Also, there are probably a number of cases where you want to cut something, take it out and do something to it, put it back for further cuts.


#10

Sorry, I wasn’t clear. I mean use cases for aligning with preprinted material.


#11

Any material with a pattern or texture would fall under that, as far as my needs.


Rulers?
#12

What is helpful us “I (plan to) do things like A, B, C. Here’s how I do each one of them and here’s the goal. [optional] here’s how Glowforge software helps me do this.” The use case is much more useful to us than the feature recommendation. Hypothetical example:

“I engrave pencils. I want to put lots of pencils in my glowforge and engrave them. I have a spreadsheet with all the pencil text. I want them all engraved in a certain font. I want a feature where the glowforge detects pencils, then engraves all the pencils it finds with the next rows from the spreadsheet and deletes the last ones.”

We’re not going to implement a pencil-finding feature, but we might be able to generalize from this + many more use cases some features that would make the use case work.


#13

I want to cut some acrylic into a strange shape (say a heart) then I want to take the heart and paint it red (with laser safe paint of course) then I want to stick the heart back into the Glowforge and engrave my moms name into the heart. Then I will take my heart with my moms name and backlight it so the her name glows.


#14

I guess it would be for me to be able to take something out after cutting/engraving, do some process then put it back in and run the rest of the job. It could maybe laser on some alignment marks or something.


#15

For me, my specific use cases

  1. playing cards for board games
  2. playing tokens ditto
  3. boards for board games
  4. 3D buildings made from pre printed sheets
  5. war game scenery
  6. wedding stationery with cutouts
  7. brochures with cutouts
  8. birthday cards and similar with cutouts

All of these involve pre-printing, effectively using the GF as a die cutter.

Process would either be printed paper laminated to another material (heavy card or mdf)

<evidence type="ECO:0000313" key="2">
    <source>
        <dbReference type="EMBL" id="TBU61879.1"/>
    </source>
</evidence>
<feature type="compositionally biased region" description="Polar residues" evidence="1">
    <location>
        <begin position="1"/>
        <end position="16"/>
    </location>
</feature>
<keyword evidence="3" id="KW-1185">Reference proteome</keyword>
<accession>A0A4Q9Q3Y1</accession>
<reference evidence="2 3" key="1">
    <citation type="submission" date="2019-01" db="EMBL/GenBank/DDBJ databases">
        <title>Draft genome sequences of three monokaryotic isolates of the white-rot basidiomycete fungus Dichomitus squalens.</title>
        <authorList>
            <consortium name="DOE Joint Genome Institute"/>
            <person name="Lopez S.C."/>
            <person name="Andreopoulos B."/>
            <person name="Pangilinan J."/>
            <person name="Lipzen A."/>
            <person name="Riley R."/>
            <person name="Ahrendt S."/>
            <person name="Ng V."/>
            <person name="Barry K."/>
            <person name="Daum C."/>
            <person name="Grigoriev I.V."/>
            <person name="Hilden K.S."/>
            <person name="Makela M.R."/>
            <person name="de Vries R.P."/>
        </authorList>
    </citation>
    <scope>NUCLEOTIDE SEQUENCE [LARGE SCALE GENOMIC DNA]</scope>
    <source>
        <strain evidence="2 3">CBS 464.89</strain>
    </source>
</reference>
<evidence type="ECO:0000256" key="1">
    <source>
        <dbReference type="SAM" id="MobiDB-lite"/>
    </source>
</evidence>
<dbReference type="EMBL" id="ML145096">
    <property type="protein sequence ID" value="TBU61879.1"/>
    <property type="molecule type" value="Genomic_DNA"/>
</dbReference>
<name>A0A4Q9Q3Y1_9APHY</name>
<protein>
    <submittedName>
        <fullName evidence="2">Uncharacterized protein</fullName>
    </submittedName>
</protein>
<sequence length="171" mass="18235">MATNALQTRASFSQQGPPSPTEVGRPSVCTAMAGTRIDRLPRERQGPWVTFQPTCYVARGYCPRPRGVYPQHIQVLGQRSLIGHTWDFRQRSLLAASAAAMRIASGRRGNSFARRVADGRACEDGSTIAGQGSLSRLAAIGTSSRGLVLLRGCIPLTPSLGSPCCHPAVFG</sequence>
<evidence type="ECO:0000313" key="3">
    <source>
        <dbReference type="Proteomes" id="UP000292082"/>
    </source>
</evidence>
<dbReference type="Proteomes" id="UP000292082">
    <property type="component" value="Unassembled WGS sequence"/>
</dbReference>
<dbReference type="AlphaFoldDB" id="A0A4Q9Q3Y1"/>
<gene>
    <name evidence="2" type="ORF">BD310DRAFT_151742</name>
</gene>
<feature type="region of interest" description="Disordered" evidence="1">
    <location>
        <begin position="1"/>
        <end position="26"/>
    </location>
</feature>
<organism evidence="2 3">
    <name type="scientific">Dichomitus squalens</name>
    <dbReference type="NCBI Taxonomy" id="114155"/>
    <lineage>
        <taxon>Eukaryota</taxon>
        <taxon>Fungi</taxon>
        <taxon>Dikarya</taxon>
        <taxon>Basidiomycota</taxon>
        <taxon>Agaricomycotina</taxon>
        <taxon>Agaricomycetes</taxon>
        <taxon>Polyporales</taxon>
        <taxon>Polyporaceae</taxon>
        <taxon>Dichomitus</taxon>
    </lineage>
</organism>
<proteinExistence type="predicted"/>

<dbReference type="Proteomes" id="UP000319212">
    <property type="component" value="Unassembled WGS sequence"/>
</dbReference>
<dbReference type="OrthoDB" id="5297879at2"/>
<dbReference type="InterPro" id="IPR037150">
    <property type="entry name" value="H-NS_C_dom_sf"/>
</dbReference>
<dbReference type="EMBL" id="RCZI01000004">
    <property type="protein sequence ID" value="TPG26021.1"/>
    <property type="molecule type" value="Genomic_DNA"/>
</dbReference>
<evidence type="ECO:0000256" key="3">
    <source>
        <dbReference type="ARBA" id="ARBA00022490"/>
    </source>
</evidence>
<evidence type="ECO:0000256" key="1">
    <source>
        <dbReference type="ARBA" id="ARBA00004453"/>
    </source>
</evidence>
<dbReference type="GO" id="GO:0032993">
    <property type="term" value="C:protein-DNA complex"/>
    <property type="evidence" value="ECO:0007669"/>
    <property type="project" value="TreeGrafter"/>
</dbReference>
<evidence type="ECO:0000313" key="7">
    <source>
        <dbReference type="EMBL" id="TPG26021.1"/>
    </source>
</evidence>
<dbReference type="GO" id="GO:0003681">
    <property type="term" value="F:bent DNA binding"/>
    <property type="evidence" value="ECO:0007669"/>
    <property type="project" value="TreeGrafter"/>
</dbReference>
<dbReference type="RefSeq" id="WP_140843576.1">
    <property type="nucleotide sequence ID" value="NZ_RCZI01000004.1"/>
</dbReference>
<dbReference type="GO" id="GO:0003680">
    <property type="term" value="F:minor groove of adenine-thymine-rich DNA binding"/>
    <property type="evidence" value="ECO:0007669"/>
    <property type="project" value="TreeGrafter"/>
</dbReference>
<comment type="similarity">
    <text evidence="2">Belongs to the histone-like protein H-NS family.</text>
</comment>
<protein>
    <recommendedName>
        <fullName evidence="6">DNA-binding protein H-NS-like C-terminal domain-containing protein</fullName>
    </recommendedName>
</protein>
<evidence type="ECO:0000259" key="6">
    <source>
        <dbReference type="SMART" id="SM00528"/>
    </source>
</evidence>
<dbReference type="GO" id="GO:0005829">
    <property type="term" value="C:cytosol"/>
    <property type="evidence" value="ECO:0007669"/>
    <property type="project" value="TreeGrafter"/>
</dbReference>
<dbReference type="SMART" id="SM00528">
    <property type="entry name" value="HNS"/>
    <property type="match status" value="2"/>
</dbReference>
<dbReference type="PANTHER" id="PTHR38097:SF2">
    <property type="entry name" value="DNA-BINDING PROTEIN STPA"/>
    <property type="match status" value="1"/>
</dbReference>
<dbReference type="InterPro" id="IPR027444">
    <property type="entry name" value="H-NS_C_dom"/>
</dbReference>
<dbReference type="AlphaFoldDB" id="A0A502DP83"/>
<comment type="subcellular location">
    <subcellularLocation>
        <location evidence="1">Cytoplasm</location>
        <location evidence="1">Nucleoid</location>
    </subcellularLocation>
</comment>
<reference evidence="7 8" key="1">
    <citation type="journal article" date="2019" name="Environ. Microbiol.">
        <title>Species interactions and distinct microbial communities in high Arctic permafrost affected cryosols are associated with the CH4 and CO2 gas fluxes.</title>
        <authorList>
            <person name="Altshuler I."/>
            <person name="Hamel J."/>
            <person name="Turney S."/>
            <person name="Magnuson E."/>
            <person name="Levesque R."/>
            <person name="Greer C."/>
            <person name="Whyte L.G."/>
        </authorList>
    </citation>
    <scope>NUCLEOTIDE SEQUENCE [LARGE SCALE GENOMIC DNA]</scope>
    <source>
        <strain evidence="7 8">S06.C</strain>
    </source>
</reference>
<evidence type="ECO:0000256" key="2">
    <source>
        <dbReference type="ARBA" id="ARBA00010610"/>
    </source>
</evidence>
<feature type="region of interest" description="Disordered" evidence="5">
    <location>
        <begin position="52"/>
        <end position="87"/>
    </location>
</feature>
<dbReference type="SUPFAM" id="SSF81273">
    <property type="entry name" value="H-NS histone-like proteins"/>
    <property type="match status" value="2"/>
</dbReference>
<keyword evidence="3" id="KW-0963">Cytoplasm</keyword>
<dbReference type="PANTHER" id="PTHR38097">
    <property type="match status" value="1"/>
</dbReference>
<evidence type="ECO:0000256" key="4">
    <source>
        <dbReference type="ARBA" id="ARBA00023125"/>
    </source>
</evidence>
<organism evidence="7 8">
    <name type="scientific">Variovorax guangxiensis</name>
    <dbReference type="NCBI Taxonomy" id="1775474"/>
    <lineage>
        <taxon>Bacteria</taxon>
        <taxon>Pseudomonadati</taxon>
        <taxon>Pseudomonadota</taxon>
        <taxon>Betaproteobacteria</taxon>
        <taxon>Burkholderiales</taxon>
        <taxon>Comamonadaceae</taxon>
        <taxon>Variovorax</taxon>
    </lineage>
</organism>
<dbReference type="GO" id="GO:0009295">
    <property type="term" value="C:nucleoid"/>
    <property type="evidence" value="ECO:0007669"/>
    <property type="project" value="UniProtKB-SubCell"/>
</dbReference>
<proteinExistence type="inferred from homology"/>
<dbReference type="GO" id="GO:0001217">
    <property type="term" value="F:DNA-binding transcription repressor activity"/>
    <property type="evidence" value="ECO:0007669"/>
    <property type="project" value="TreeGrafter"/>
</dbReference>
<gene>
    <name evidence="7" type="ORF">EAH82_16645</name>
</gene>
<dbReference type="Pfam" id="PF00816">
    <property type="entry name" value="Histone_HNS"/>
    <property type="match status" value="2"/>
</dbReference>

Or
Pre printed birthday/wedding cards, brochures etc printed to heavy card (often both sides) using GF to cut out sections and patterns


#16

But… fine resolution placement of cuts on material is the key.

Where using a finger on an iPad is not going to be precise enough and fine “vernier” control is needed


#17

Agree!!!


#18

Glowforge may be able to do some nifty things beyond this… but to address these two specific use cases:

@markwarfel: Leave the bulk material in the printer undisturbed (use a razor blade or exacto knife to pick out the heart) and you can place the heart back in the exact same spot it had been. So you can use one file that has the heart outline and the inset text, run only the outline, rip the heart out of your glowforge (sorry, had to say it that way), then paint, re-insert, and run only the inset.

@sqw: Pre-prints should work marvelously with the camera registration. Just be sure to print the outline of where you want to cut, and tell the Forge to cut on the inside of that outline. The printed outline is not left on the final product to give away how it was done.


#19

Exactly what I conceived as a work around. While I was writing that ridiculous example I was thinking how I would do it if there didn’t have this feature. I mostly want it to be able to read registration marks. You could even place a QR type sticker on something for it to align.


#20

This is great stuff, folks. Definitely a lot of awesome ideas here!